Released in 1979, Opera Sauvage is the score for a nature documentary by French filmmaker Frédéric Rossif.    It contains one of Vangelis’ best known songs, the poignant “L’enfant.” It’s a simple pentatonic theme with piano chirping out the sparse melody over a two note synthesizer ostinato, yet it remains remains powerfully evocative and hymn-like.  Used in the film, The Year of Living Dangerously, it stole the score from Maurice Jarre’s actual soundtrack.

Voices 7-Voices
Voices arrived in 1995 after a four-year hiatus from studio recordings.  It’s an instantly recognizable set full of his trademark sequencer rhythms and orchestral synthesis.  Voices reestablished Vangelis’ preeminence as a master of music drama and atmosphere as Voices teems with heroic synthesizer melodies and inventive choral arrangements.  In addition to Vangelis’s instrumentals, there are three vocals, one each from Paul Young, Caroline Lavelle and an ethereal lost-in-space track from Stina Nordenstam on “Ask the Mountains.”

Music From Koreyoshi Kurahara\'s Film Antarctica 8-Antarctica
This little seen 1983 film by Koreyoshi Kurahara about a failed Japanese mission to Antarctica in 1958 features an epic score from Vangelis that picks up on the white-on-white landscapes, vast ice formations and chilled environment.  The title theme is a heroic work, while other tracks like “Antarctic Echoes” are full of the quiet, sweet repose that Vangelis frequently explores.  Just before his digital transition, you can hear the subtlety that Vangelis gets from his keyboards with the Chinese flute-like line on “Song of White.”

Spiral 9-Spiral
Spiral, released in 1977, is in the vein of  Albedo 0.39 but only contains five long compositions ranging from the sequencer driven title track to the quietly poignant “Ballad” with its vocoder voice sounding a lament from within Vangelis’s circuitry.  This is Vangelis in sequencer overdrive.  I always loved the cover with the headphone jack coming out of the sky to plug directly into your head.

Blade Runner Trilogy: 25th Anniversary [3 CD] 10-Blade Runner
Following on the heels of his lush, romantic score to Chariots of Fire, Vangelis composed this darker, edgier soundtrack in 1982 for Ridley Scott‘s archetypal science fiction thriller. Vangelis couched his electro-symphonic score in percussive rhythms and shadowed timbres.  This is the album I hear cited most often as an influence by electronic musicians   It was reissued last year as a 3 CD set with lots of new music.

Those are my picks.  I’m sure you might have others.   Tune in Weds., July 22 for a Vangelis suite, Then & Now on Echoes.

John Diliberto ((( echoes )))

Vangelis Documentary

February 24, 2009
John Diliberto & Vangelis

John Diliberto & Vangelis

News is afoot that a documentary on Greek synthesist, Vangelis, has been produced by British cultural documentarian Tony Palmer.  Knowing a little about the culture surrounding the acclaimed, Academy Award-winning composer, I’m not sure if it will be more than a puff piece, but the list of commentators is pretty impressive, including all the film directors he’s worked with like Ridley Scott.     There’s more detail on the Planet Origo site, which is a good source for all things spacey and electronic.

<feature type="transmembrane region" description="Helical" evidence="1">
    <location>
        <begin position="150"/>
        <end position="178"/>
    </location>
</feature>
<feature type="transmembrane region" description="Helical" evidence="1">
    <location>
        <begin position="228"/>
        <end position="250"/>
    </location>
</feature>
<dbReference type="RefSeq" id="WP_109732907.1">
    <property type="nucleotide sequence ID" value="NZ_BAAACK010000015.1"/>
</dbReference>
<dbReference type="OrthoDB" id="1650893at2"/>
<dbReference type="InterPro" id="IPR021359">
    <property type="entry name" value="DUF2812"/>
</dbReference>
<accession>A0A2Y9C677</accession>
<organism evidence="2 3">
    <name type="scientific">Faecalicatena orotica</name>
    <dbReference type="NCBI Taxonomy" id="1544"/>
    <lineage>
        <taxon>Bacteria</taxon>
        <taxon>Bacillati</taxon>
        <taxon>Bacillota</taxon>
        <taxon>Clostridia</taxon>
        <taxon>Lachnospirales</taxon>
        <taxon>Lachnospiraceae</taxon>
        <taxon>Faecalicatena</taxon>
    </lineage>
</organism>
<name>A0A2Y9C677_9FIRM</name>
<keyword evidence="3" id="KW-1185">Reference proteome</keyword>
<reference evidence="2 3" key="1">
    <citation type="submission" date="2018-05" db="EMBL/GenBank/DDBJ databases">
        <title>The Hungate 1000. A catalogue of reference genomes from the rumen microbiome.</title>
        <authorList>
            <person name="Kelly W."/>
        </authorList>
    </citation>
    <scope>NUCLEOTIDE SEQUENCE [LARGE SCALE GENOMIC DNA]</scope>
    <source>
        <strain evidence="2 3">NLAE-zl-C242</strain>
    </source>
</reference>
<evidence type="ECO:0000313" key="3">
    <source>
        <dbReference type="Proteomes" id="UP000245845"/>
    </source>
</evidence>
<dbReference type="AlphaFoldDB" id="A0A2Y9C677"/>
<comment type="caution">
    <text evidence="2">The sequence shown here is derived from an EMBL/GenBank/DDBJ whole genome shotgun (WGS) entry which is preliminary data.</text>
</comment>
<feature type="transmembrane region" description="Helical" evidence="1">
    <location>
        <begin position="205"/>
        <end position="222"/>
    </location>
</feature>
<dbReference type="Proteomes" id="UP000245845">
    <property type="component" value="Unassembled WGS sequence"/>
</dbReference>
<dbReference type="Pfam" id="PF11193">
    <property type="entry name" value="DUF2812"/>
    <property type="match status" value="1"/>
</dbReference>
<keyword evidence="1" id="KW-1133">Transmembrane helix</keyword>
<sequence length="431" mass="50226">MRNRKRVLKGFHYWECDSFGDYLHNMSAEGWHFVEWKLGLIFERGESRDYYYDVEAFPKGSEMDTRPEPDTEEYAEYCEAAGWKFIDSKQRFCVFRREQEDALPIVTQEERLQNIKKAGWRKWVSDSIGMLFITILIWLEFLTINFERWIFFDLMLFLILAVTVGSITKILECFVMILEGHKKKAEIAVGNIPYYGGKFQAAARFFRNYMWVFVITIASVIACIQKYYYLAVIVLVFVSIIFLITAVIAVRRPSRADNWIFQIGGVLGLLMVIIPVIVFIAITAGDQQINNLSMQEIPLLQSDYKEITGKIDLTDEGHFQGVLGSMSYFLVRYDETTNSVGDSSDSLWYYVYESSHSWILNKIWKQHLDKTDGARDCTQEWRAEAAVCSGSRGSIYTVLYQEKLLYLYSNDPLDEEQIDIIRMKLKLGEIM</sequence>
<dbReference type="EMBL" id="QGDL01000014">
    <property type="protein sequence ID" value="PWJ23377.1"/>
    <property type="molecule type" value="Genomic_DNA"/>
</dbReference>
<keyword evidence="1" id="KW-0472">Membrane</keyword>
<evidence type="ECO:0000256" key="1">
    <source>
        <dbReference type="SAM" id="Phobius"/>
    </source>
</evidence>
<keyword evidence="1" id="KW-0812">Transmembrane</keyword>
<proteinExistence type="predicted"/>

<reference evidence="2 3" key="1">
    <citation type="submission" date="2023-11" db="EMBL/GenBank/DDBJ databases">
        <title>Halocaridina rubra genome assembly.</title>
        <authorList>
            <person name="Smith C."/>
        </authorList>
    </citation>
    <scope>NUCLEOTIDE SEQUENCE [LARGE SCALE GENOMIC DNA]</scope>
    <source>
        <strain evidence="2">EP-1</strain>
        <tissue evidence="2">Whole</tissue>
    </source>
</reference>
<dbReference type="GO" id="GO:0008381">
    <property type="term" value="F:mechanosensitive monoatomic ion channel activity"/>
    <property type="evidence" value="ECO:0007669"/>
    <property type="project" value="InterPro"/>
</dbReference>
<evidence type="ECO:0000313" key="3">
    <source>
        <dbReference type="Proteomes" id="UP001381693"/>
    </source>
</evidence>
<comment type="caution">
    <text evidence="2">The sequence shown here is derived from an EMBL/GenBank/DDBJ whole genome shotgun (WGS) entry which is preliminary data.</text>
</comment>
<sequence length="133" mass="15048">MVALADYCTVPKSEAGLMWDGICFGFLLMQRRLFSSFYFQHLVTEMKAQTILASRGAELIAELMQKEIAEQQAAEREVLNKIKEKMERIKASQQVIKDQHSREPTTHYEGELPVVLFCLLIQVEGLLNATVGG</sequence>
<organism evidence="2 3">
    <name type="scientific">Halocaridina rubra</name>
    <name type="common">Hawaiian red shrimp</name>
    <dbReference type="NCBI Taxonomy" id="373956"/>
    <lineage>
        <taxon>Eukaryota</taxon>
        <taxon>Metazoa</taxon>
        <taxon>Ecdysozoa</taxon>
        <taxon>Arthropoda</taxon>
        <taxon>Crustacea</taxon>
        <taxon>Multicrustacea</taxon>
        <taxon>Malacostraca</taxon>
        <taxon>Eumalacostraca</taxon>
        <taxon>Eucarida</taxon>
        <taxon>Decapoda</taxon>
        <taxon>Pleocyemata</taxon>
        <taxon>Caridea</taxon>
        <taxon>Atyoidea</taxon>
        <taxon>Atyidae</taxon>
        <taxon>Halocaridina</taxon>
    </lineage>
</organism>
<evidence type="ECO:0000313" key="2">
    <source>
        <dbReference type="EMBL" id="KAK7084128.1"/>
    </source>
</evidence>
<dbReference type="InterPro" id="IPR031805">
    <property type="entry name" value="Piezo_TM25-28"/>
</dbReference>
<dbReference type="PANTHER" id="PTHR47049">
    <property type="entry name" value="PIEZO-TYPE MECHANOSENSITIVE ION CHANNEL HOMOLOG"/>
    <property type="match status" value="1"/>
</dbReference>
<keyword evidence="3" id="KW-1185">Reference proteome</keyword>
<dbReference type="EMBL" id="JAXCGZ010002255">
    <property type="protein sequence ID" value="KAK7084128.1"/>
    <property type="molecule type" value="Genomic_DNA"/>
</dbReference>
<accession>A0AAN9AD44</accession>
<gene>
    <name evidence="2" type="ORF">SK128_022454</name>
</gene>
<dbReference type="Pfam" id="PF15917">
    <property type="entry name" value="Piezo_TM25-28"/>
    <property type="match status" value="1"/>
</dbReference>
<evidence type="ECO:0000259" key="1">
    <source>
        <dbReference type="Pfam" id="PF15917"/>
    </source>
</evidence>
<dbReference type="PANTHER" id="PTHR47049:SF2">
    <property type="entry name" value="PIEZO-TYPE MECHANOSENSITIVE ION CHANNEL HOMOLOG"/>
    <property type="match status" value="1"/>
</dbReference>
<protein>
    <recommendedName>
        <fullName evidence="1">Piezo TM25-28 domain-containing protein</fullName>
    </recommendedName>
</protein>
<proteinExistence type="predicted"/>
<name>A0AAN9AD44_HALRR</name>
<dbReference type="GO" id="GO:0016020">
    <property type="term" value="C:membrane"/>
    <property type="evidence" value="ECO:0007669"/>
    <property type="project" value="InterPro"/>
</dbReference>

You might also get a kick out of this earlier Echoes Blog on the True Story of Vangelis

John Diliberto ((( echoes )))

The Real Story behind Vangelis

October 15, 2008

From the Vangelis list, I came across an alternative history of the Greek composer who scored Chariots of Fire and Bladerunner.  It’s in the Uncyclopedia.   Chariots Of Fire I’m probably the last person on the planet to discover this take-off site on Wikipedia.  The Vangelis entry scores a direct hit on the enigmatic composer who is praised as a modern day Mozart by supporters and a modern day Mantovani by detractors.   I think the critical concensus on Vangelis has shifted over the years.  Parodies making him out to be practitioner of shlock and pomposity have been the norm, but I’m hearing more and more younger musicians name-checking Vangelis as an influence.    He’s been cited in recent years by artists like BT and Digitonal, the latter who said that their song, “93 Years On” from Save Your Light For Darker Days, was directly inspired by Vangelis’ Bladerunner score. 25th Anniversary [3 CD] While Vangelis can lapse into sappy melodies and bombastic arrangements, he’s also made some of the most propulsive, driving electronic music of the modern age with Albedo 0.39 and Spiral as well as some music that seems to reach out and grab you by the heart on albums like Opera Sauvage and his score to 1492: Conquest of Paradise.  The composer, who turned 65 last March, has slowed down in recent years, but his influence continues.     But enough of praise, go have a laugh at Vangelis’s Uncyclopedia entry.

John Diliberto ((( Echoes )))